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Small Business Bankruptcies in the Wake of COVID-19

Legal Assistant Business Law, Resources

COVID-19 has changed many things for a lot of people. Small businesses haven’t been spared either. The enactment of the CARES Act (Coronavirus Aid, Relief, and Economic Security Act) seeks to support individuals and businesses that have been hard-hit by the pandemic.

What you may not be aware of, however, are the revisions made to certain provisions of the US Bankruptcy Code. This is to offer better, reliable, and more effective bankruptcy relief to individuals and small businesses during these critical times.

This article explores everything you need to know about small business bankruptcies and what the new revisions mean for your small business.

What Is Business Bankruptcy

Filing business bankruptcy is a federal court process that a company goes through designed to help it either eliminate the debt or repay it with the oversight of the court. This can be done in one of two ways – liquidation or reorganization.

Types of Business Bankruptcies

The various types of bankruptcies that exist are classified based on the “Chapters” of the US Bankruptcy Code in which they appear.

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Chapter 7: Liquidation Bankruptcy

This is perhaps the most commonly filed bankruptcy type of the three. Also referred to as “straight,” “ordinary,” or “Chapter 7” bankruptcy, it is typically used when a business’ debts are so overwhelming that restructuring or reorganization just aren’t feasible options. It is the best and sometimes the only choice for corporations, partnerships, or sole proprietorships that have no viable future or no substantial assets.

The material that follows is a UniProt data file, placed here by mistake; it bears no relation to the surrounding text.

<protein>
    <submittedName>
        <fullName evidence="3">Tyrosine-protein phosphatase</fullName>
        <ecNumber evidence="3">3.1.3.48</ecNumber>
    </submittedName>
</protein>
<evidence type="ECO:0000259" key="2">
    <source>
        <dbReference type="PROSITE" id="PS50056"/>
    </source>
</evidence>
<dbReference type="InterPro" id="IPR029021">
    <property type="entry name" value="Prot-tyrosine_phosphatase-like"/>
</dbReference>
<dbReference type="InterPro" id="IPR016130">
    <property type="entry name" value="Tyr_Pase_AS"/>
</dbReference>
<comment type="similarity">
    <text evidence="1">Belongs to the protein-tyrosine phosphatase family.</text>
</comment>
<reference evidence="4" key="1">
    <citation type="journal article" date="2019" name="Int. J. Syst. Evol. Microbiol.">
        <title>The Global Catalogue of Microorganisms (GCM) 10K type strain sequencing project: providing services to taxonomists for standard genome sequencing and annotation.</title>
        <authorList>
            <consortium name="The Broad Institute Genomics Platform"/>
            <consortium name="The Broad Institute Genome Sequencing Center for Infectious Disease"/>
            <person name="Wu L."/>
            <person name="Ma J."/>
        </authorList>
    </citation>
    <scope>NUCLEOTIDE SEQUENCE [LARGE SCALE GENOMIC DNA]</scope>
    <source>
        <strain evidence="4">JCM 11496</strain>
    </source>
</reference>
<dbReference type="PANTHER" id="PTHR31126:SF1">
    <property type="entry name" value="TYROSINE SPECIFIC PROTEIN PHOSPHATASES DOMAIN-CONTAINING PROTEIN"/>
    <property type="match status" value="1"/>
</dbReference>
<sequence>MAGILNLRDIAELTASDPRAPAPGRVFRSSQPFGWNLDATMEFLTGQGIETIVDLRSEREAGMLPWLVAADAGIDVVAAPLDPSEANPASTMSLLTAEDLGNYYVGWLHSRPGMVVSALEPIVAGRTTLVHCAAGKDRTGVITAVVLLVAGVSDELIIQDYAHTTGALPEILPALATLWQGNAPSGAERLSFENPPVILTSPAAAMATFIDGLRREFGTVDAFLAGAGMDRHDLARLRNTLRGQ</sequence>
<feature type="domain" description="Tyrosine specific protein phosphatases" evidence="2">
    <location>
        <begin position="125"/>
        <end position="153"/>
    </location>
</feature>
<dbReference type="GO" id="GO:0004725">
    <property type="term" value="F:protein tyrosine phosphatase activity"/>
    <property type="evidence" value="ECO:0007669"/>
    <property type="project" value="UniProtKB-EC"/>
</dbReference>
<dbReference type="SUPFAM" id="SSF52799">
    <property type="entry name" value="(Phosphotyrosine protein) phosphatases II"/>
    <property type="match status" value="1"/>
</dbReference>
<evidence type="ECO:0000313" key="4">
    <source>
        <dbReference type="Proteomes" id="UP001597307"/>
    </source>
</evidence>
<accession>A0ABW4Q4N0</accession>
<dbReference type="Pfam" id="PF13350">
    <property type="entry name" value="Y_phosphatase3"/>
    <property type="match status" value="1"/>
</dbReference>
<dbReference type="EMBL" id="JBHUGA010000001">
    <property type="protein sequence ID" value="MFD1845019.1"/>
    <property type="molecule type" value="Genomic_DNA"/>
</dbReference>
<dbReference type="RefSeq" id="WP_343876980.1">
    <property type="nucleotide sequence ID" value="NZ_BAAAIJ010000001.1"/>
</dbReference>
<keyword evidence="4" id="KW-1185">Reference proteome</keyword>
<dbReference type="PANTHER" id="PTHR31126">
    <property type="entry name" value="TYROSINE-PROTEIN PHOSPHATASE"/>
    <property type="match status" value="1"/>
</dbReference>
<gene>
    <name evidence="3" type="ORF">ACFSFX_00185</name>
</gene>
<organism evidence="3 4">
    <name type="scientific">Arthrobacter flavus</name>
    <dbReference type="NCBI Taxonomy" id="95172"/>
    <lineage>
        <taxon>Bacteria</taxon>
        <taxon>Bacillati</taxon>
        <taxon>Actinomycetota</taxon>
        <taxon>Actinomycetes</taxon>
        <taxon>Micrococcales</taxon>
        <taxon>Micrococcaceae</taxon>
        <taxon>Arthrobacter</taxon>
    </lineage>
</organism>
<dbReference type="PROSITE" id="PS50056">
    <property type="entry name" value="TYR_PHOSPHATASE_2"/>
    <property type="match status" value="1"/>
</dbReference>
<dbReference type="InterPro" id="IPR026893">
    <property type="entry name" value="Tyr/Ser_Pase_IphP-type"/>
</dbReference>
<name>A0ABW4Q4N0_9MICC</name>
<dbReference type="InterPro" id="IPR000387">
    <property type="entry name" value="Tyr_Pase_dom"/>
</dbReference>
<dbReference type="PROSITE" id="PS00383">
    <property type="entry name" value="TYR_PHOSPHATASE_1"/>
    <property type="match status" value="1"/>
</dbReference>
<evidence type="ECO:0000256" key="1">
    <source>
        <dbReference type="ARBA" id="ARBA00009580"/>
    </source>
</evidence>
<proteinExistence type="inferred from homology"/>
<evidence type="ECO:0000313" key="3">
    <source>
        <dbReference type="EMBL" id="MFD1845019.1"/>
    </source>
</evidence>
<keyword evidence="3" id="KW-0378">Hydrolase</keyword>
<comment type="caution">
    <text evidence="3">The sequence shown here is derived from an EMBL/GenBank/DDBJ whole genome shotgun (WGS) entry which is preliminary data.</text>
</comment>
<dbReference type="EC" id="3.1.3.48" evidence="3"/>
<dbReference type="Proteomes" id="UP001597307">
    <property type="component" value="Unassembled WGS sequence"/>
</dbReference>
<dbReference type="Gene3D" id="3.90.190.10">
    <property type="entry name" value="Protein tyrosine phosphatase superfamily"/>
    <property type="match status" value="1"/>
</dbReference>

You might ask: How does business bankruptcy work in Chapter 7 liquidation? Usually, the court will appoint a trustee who then takes possession of all the business’ assets and distributes them among all the creditors.

Once the process is complete and the trustee receives their payment, the court issues a discharge indicating that the business owner has effectively been released from any debt obligation going forward.

Chapter 11: Business Reorganization

In this type, a company that’s elbow-deep in debt but with a realistic chance of turning things around reorganizes and continues with its business operations under a court-appointed trustee. It is typically used for corporations and partnerships as well as for sole-proprietorships whose income levels exceed the thresholds that would otherwise qualify them for Chapter 13 bankruptcy.

The court requires the company to file a detailed plan of reorganization that outlines how it intends to deal with its creditors. Some of the likely scenarios it can adopt include returning to profitability by repaying a portion of the debt and discharging others, debt recovery, and/or lease/contract terminations.

This plan is then presented to the creditor committee, who then votes on it. The court will only approve of the plan if it finds it to be fair and equitable to all parties. This process is lengthy and can often take more than a year to confirm.

Chapter 13: Wage Earner’s Bankruptcy

Chapter 13 is a reorganization bankruptcy that’s reserved for individuals and sole proprietorships since the two entities are indistinguishable. The ultimate goal, in this case, is the reorganization of the debt and not liquidation, as would be the case with Chapter 7.